To mark the anniversary of The 14 Hour Super Weird Happening at the Florrie, Liverpool 8, Jah has put together an incredible video of one of the highlights of the event, the conversation between music producer and Killing Joke bassist Youth and ‘the greatest living Englishman’ Alan Moore.
The Super Weird Happening was a day of wonderment, inspiration and discovery and paved the way for the Liverpool Arts Lab to set up camp in The Florrie’s basement, AKA ‘Undergrowth Of Wonder’. A transcription of the conversation is available here.
Mathew Street was the epicentre for all of Liverpool’s finest freaks and seekers. But this gradually faded and the street diminished into a husk of its former self, now standing as a bleak caricature of soulless tourism.
This is why is was decided the bad spirits would be exorcised from the pool of life on the twenty third day of November, 2017 – the first annual ‘Toxteth Day Of The Dead’ and the date the JAMs ‘Burn The Shard’. Once the pool of life has been cleansed of the corrupting influence, the undercurrents will flow beneath the manhole cover freely allowing for a new cultural era for Liverpool.
This book provides an illustrated introduction to the cultural significance of Liverpool’s Mathew Street and follows the cleansing ritual of the plague doctors summoned by Liverpool Arts Lab.
THIS BOOK CONTAINS A LIFE-SIZED REPLICA OF THE MANHOLE COVER. FOLD IT OUT, STAND ON IT, AND FEEL THE ENERGY OF THE MEGA-POWERED INTERSTELLAR LEY LINE
The Renaissance of Mathew Street
Published 23 February 2018
320mm x 220mm
23 pages folding out to three posters plus seven inserts
Purchase a copy here
By Mandie Buchanan
The newly formed Liverpool Arts Lab was in need of a first project. After getting a little inspiration from a video circulating on social media, myself, Simon and Larry decided we were going to attempt a screen print of the famous Mathew Street manhole cover (or grid if you’re a local).
For those who do not know, there is an interesting manhole cover outside Flannigan’s Apple on Mathew Street. The location is connected to Karl Jung and his “Liverpool is the Pool of Life” dream. Also, Bill Drummond claims that the manhole cover is the fulcrum of an interstellar ley line and once spent 17 hours standing on top of it but that’s another story.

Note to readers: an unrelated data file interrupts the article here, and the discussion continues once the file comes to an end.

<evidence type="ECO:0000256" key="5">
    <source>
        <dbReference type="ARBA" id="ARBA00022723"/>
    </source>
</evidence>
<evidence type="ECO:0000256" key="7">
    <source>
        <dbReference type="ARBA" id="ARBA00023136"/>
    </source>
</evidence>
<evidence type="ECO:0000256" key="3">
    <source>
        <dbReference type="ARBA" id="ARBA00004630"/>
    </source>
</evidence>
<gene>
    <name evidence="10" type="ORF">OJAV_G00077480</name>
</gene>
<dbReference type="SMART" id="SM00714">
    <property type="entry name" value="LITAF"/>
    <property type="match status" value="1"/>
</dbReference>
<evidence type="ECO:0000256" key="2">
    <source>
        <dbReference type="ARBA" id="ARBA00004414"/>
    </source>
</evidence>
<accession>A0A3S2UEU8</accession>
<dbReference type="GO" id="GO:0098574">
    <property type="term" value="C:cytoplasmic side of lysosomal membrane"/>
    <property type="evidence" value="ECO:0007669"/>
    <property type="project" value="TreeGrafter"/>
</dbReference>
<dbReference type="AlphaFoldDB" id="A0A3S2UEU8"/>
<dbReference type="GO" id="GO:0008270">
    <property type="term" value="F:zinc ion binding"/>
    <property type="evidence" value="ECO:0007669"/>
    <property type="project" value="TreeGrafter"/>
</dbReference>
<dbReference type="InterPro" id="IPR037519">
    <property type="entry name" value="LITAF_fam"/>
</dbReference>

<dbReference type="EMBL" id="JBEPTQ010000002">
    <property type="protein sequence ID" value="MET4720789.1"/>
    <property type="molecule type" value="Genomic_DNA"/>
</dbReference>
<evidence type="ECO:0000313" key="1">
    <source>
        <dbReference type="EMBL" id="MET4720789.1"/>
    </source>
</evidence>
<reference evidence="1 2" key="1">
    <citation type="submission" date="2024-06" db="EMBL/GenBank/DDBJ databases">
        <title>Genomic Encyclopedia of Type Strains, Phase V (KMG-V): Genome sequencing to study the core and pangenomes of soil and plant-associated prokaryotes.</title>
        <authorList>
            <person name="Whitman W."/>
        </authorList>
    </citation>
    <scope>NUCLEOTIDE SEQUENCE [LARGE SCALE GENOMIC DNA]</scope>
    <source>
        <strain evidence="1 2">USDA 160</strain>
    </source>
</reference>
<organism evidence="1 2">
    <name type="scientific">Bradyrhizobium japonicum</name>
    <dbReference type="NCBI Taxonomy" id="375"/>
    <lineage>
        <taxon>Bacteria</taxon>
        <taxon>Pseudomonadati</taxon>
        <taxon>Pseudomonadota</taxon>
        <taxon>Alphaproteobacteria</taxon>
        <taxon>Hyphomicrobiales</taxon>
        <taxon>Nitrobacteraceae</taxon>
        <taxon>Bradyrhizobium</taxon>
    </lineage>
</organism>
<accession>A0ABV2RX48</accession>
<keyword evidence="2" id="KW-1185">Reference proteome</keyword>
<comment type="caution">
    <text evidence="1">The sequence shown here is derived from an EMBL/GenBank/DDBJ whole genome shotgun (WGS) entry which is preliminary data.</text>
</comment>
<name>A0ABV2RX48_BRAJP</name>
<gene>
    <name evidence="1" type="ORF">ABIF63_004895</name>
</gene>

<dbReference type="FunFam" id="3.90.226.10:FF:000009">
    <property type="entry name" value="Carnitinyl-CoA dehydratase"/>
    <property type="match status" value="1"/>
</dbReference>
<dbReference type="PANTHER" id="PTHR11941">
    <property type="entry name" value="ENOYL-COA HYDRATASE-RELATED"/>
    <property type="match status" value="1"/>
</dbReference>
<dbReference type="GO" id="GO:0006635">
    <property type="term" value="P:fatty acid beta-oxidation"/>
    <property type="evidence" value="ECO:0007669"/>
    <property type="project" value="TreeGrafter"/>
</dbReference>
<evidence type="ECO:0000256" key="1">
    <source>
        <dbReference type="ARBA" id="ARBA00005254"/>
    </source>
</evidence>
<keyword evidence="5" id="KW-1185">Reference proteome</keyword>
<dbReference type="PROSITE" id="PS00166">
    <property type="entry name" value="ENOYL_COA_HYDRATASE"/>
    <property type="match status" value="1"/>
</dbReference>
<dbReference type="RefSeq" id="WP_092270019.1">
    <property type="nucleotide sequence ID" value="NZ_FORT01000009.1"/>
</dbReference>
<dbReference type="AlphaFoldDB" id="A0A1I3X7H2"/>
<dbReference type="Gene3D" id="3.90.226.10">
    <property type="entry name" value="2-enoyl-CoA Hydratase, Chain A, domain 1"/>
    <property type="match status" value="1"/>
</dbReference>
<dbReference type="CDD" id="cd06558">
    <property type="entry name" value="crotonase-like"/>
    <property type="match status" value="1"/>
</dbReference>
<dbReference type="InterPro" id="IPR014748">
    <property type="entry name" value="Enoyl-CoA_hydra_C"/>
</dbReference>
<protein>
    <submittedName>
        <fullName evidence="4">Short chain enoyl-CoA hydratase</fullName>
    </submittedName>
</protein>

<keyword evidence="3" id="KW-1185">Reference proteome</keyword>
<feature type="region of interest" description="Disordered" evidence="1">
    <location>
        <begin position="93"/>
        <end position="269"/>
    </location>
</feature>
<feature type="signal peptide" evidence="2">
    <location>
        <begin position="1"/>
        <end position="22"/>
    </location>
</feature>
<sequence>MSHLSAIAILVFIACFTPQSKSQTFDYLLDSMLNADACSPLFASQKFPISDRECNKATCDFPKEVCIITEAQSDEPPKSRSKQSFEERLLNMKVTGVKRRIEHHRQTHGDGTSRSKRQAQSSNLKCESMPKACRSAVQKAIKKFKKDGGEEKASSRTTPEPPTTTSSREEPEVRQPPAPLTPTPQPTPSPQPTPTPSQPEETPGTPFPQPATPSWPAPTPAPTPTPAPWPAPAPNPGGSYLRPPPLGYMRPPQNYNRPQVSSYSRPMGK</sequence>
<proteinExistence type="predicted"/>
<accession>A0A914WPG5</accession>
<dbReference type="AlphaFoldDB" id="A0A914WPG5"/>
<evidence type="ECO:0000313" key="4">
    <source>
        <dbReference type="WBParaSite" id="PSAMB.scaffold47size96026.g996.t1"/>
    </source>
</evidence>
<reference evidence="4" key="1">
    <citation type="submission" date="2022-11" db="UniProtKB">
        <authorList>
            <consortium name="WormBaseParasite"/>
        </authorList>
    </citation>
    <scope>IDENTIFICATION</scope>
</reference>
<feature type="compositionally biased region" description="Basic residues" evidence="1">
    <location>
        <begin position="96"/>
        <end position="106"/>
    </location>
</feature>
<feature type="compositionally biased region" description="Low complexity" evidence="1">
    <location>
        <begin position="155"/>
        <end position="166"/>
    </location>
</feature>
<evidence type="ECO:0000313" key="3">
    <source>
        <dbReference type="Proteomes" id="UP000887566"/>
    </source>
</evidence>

Simon, Larry and I decided we needed to just go for it, turn up and experiment. The whole attempt could be a disaster but if we didn’t try we would never know. So a bright Thursday morning saw the three of us arrive armed with art supplies and lots of kitchen roll. It had been raining, so the cover needed a dry and, we discovered was covered in chewing gum. We attracted some very odd looks from passers-by as we chipped away at the chewing gum.
Once all was clean and dry, we began to cover the surface in black paint. We then laid a large piece of paper over the top and went over it with a roller to make sure we got the pattern. Then came the moment of truth, peeling back the paper. The results were better than we ever could have hoped. We revealed a pretty perfect reverse image of the manhole cover – success!
The day was quite windy and we quickly realised we had nowhere to dry our creations. Not to worry, Flannigan’s Apple kindly stepped in and allowed us to leave our works of art on one of their tables to dry.
The next hour was spent creating more and more prints. Once we got bored of the black we began experimenting with different colours to create a psychedelic effect. The multi-colour versions were even better and all in all we created 17 prints. The interest from everyone was amazing. Everyone wanted to know what we were doing and why. A particular highlight was explaining the manhole cover’s back story to a group of puzzled Dutch tourists and one very concerned gentleman was even worried we would be arrested.
After a while, we wanted to go bigger and better. This led to Larry going off on a mission to purchase some t-shirts. On his return we used the colourful paints to print the manhole cover design onto the t-shirts and this worked fabulously as well. I am now the proud owner of a manhole cover print t-shirt. Does anybody else want to buy one?